Blackbeard Island

Dried up rattlesnake

Each year, my friend has a fishing trip with the guys from college at a house on the north end of Sapelo Island, the part that is completely wild with hogs and rattlesnakes and alligators. Except for one other small house owned by  Georgia’s DNR, my friend’s house is the only house on the north end, and it is in the woods at Raccoon Bluff. The wild hogs and other animals come right up to the house, especially at night.

The house is only occupied a limited number of days per year because the island is protected and access to the property is limited by DNR for good reason. The ecological and historical and cultural value of this wilderness barrier island is enormous.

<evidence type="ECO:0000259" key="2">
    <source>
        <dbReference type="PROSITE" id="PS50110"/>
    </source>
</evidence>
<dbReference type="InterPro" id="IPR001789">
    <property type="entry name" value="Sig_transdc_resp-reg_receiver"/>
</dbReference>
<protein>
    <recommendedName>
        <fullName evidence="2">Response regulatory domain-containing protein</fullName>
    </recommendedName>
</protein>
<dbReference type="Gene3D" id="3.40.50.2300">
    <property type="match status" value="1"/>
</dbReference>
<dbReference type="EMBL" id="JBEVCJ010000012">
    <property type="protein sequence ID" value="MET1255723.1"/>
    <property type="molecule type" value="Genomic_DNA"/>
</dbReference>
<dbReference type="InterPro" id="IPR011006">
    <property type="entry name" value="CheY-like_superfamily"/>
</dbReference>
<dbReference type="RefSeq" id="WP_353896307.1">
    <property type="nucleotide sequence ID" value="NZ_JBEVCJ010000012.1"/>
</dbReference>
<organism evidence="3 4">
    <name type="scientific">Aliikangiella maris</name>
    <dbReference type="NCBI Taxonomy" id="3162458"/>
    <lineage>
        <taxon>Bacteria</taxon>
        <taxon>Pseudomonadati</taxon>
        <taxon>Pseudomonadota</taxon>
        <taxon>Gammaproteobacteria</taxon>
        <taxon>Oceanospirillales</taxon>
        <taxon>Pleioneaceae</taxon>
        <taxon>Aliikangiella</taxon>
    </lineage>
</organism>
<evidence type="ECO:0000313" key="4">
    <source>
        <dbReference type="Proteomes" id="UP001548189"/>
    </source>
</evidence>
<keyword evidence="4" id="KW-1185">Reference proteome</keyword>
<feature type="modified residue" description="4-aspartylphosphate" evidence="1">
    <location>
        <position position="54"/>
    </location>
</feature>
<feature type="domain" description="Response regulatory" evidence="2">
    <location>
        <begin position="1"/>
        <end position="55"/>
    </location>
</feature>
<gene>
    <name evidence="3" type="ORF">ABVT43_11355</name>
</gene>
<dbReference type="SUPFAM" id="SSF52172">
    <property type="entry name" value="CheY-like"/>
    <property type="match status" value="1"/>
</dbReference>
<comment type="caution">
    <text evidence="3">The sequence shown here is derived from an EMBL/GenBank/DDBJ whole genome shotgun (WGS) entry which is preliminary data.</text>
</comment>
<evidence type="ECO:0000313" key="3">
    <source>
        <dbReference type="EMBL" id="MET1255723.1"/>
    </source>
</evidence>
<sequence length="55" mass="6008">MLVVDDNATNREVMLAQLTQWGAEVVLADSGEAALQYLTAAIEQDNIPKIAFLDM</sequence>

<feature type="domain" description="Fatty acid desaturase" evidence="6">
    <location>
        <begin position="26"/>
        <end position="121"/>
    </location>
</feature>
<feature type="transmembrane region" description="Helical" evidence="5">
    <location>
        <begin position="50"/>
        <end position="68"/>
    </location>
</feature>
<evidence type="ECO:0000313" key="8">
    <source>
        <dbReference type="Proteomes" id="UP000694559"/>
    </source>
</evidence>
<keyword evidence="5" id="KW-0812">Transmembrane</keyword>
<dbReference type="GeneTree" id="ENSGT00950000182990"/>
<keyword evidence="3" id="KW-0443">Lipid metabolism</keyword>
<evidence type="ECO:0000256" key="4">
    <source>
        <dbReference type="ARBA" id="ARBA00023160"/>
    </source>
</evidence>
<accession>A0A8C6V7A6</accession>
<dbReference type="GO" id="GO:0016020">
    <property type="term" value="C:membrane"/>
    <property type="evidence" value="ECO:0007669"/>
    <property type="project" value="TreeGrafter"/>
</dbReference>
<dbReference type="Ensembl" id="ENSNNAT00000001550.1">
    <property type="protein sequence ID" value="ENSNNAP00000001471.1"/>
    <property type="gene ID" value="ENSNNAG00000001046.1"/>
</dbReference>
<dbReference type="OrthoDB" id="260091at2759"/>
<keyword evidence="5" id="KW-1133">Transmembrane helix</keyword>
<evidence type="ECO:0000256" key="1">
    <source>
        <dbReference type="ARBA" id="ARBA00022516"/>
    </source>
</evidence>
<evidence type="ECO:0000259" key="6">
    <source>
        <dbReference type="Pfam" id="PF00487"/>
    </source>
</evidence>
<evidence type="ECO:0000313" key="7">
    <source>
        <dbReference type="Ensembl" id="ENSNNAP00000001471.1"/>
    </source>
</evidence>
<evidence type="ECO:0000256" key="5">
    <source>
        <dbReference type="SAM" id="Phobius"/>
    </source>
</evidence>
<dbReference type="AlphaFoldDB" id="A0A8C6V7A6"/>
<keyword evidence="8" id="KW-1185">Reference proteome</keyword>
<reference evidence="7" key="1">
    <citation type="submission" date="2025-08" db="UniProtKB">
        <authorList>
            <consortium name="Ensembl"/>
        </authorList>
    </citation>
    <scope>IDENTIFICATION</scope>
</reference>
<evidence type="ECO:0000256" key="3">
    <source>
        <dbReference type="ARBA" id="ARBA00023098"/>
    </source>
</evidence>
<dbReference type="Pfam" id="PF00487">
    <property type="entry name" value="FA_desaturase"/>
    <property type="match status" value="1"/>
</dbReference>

Sapelo Island
Blackbeard Island trail heading north. Blackbeard shelters the north end of Sapelo from the open sea, and so there are larger live oak groves on Sapelo, but there are also larger pine burns thickly regrown with palmettos. 

Each year, a few of us always kayak across to Blackbeard Island on the last day, which is even more isolated than Sapelo. Blackbeard is smaller and is a protected National Seashore. We paddle down to the strand of beach at the southern tip of Blackbeard and then back up the river a mile or two to the dock at the ranger station. Then we hike north from there to the northern tip.

On the bluffs at Blackbeard Island.
On the bluffs at Blackbeard Island. We saw a glimpse of what the southeast coast looked like before the Europeans came. Just up the bend the bluff is steeper, and the trees taller.

Continue reading “Blackbeard Island”